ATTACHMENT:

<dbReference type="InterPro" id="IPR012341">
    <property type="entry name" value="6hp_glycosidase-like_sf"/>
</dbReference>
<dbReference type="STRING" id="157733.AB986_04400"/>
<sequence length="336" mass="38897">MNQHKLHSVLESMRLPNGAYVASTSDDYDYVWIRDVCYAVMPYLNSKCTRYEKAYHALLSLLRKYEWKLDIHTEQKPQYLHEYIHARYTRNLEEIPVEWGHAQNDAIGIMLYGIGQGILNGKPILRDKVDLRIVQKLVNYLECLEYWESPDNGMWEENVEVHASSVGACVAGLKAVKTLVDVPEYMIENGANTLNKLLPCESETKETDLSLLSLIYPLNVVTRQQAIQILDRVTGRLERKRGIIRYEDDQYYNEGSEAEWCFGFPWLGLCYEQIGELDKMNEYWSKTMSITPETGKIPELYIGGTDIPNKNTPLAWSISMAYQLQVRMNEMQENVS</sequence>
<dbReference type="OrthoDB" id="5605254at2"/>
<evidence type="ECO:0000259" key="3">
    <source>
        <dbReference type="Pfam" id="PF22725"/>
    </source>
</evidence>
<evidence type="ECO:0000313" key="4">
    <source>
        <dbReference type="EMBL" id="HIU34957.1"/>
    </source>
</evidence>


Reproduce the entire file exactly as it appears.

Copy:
<dbReference type="InterPro" id="IPR012341">
    <property type="entry name" value="6hp_glycosidase-like_sf"/>
</dbReference>
<dbReference type="STRING" id="157733.AB986_04400"/>
<sequence length="336" mass="38897">MNQHKLHSVLESMRLPNGAYVASTSDDYDYVWIRDVCYAVMPYLNSKCTRYEKAYHALLSLLRKYEWKLDIHTEQKPQYLHEYIHARYTRNLEEIPVEWGHAQNDAIGIMLYGIGQGILNGKPILRDKVDLRIVQKLVNYLECLEYWESPDNGMWEENVEVHASSVGACVAGLKAVKTLVDVPEYMIENGANTLNKLLPCESETKETDLSLLSLIYPLNVVTRQQAIQILDRVTGRLERKRGIIRYEDDQYYNEGSEAEWCFGFPWLGLCYEQIGELDKMNEYWSKTMSITPETGKIPELYIGGTDIPNKNTPLAWSISMAYQLQVRMNEMQENVS</sequence>
<dbReference type="OrthoDB" id="5605254at2"/>
<evidence type="ECO:0000259" key="3">
    <source>
        <dbReference type="Pfam" id="PF22725"/>
    </source>
</evidence>
<evidence type="ECO:0000313" key="4">
    <source>
        <dbReference type="EMBL" id="HIU34957.1"/>
    </source>
</evidence>